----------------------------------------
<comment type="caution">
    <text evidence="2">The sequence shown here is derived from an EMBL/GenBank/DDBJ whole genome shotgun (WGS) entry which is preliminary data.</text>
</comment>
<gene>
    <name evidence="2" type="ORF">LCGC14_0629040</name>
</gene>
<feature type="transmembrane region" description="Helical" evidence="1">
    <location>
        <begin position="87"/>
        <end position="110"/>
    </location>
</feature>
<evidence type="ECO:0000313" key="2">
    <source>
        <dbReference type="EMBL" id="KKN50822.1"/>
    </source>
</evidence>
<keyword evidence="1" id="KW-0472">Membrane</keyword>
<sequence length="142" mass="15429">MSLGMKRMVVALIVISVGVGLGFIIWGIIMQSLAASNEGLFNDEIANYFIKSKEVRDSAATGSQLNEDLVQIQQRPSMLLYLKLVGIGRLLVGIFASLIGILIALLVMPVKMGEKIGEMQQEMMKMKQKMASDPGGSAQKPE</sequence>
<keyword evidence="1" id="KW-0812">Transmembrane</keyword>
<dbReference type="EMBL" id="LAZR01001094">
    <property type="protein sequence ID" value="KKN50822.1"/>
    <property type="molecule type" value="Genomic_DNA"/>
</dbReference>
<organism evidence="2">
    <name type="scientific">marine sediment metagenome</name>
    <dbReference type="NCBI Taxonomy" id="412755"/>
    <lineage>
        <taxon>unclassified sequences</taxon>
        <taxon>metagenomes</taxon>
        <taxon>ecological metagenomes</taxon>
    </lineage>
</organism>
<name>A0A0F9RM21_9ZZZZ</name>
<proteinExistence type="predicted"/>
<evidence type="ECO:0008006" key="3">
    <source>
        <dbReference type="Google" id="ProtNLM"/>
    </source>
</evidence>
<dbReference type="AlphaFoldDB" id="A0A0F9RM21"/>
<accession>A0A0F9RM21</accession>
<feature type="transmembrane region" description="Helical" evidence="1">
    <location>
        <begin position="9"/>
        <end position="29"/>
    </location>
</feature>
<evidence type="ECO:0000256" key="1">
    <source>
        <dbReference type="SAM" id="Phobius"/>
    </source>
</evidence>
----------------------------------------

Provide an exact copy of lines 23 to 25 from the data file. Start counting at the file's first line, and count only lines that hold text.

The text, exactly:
    <property type="molecule type" value="Genomic_DNA"/>
</dbReference>
<organism evidence="2">